Well, there's really only one "good" macro to check, being _WIN32. I downvoted this one because well, Cygwin, isn't Windows. Although you could link to msvcrt.dll, Cygwin isn't meant for that. It's a whole different environment. WIN32 or __WIN32__ aren't described anywhere on msdn.com, and reading all predefined macros output by gcc -dM -E doesn't help at all with getting those that are only OS-dependent, which is what the question is about. –  rubenvb Jul 11 '11 at 15:45

This thing works in visual studio 2012, and other cgwin's g++ compiler. Cut and paste it around but this is generally as thin as it gets All it does is detect windows op systems. Just apply quantification: If not win Then *inux :D enjoy

#include <string>
#include <iostream>
#include <fstream>
#include <cstdlib>
Using namespace std;


int main(){    
    char chCap;    int i = 0;
    const int MAX_BUFFER = 70; 
    char buffer[MAX_BUFFER];

    string cmd="ver";   
    FILE *stream = _popen(cmd.c_str(), "r");

    if (0 != stream){
        while (!feof(stream)){  
            //One way is here
            //chCap = fgetc(stream);
            //cout << chCap;
            //buffer[i++] = chCap;

            //This one seams better
            fgets(buffer, MAX_BUFFER, stream);      
        }
        _pclose(stream);
    }       
    cout << endl;
    cout << buffer << endl;

    //The op sys detection starts here
    string opSys(buffer);   //char array to string
    if("Microsoft" == opSys.substr(0,9)){
        cout << "You are in a Microsoft envornment " << endl;
    }
    system("pause");
    return 0;    
}
share|improve this answer
2  
That's overkill. All the stuff after _popen is not needed. If _popen compiles, it's a Microsoft platform, else it's not. –  MSalters Nov 19 '12 at 7:53
    
@Mat-e If it used the popen and pclose, which works on MinGW, you may get a false positive from a user command ver. –  user877329 Dec 31 '13 at 17:31

The links mentioned so far indicate information at compile time. You can set flags within those code segments at compile time.

However, I think what you are asking is more along the lines of "Which version of windows am I running under?"not "Am I compiled to run under windows?" I hope that's a correct assumption.

Under C#, it is relatively simple. You can reference System.Environment.OSVersion then look under "Platform".

However, you are asking about C++. What compiler are you using? THis makes a big difference as to how you check for a version of the operating system, as there is no single standard for getting this information (that I've found).

Under Visual C++, use Google to find info on GetVersion/GetVersionEx. Both will give you structures that contain information on the current version of Windows that the program is running under.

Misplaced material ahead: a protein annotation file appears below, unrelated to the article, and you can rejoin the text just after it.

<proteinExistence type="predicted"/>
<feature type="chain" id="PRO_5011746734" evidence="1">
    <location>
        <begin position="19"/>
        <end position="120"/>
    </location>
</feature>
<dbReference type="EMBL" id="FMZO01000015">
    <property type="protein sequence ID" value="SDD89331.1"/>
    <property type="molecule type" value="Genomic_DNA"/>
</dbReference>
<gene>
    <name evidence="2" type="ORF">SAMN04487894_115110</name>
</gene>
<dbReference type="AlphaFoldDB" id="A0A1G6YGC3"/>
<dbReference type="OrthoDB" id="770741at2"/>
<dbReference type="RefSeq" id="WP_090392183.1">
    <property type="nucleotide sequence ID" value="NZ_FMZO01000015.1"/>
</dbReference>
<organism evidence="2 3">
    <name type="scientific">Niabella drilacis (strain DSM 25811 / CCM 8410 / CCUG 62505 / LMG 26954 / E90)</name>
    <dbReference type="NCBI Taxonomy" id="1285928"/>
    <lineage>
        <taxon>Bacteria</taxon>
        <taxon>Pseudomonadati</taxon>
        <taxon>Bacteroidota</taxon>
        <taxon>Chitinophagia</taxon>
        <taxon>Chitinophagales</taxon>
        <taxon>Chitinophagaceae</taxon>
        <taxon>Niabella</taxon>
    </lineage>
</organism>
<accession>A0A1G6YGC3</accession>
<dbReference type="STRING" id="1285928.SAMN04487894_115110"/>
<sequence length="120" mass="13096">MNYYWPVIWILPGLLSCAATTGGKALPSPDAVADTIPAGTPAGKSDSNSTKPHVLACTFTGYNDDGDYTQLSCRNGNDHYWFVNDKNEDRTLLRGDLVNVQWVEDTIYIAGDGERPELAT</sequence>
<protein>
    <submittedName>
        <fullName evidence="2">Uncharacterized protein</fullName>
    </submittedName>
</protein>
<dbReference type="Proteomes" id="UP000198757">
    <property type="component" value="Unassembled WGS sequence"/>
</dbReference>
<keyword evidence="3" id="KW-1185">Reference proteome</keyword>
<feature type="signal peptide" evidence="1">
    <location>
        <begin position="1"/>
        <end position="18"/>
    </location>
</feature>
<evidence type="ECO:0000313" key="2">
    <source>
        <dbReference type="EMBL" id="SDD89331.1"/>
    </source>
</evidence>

share|improve this answer

The MSVC++ compiler (not windows.h) defines _WIN32 for all builds, so it is a safer macro to check. The MinGW gcc compiler does too. Any cross-compilation environment targeting Win32 should set this too.

share|improve this answer

Actually I would go with the Environment. getenv() is a standard library function and so is probably the only potentially portable way to do this. The trick is figuring out what variables are unique to all OSes. Windows has ComSpec, appdata, Windir, systemroot and systemdrive which should be set. You could also strstr the path variable for WINDOWS or WINNT but that might not be accurate. I'm not Linux shell/Solaris/MacOS expert so someone else might be able to tell you what "standard" environment variables exist in those OSes. CygWin may cause you some issues, too.

share|improve this answer

It would probably depend on the compiler you're using, but try:

#ifdef WIN32
...
#endif
share|improve this answer
    
Which tells you if you are compiling on windows. The question says "running", though it is not clear if the OP writes what he means... –  dmckee Jan 10 '09 at 3:04
    
Have to be careful, since this may only be defined if you are including windows.h. –  littlenag Jan 10 '09 at 4:12
    
The MSVC++ compiler (not windows.h) defines _WIN32 for all builds, so it is a safer macro to check. Any cross-compilation environment targeting Win32 should set this too. –  j_random_hacker Jan 10 '09 at 5:08

Macros such as the ones listed above will tell you if you program was compiled on a Windows machine, not if it is running on a windows machine.

If you write something that is completely platform agnostic (i.e. it only handles opening / reading / processing / writing) file streams .. you will have to do some test like open a file that should exist if the computer is running Windows. If your program uses only standard stdio, math, etc.. this will be the case.

Otherwise, if your code contains Windows specific system calls, its simply not going to run on any other platform.

You could write some macro like:

#define RUNNING_ON_WINDOWS ( ... some test )

Just don't use it for conditional compilation, i.e.:

if (RUNNING_ON_WINDOWS) {
  ... 
} else 
   printf("Windows Required\n");
share|improve this answer
2  
The preprocessor constants can be trusted. Even if you cross-compile from e.g. gcc on a Linux machine, the cross-compilation environment will supply preprocessor constants indicating the intended runtime environment. –  j_random_hacker Jan 10 '09 at 5:06

Not the answer you're looking for? Browse other questions tagged or ask your own question.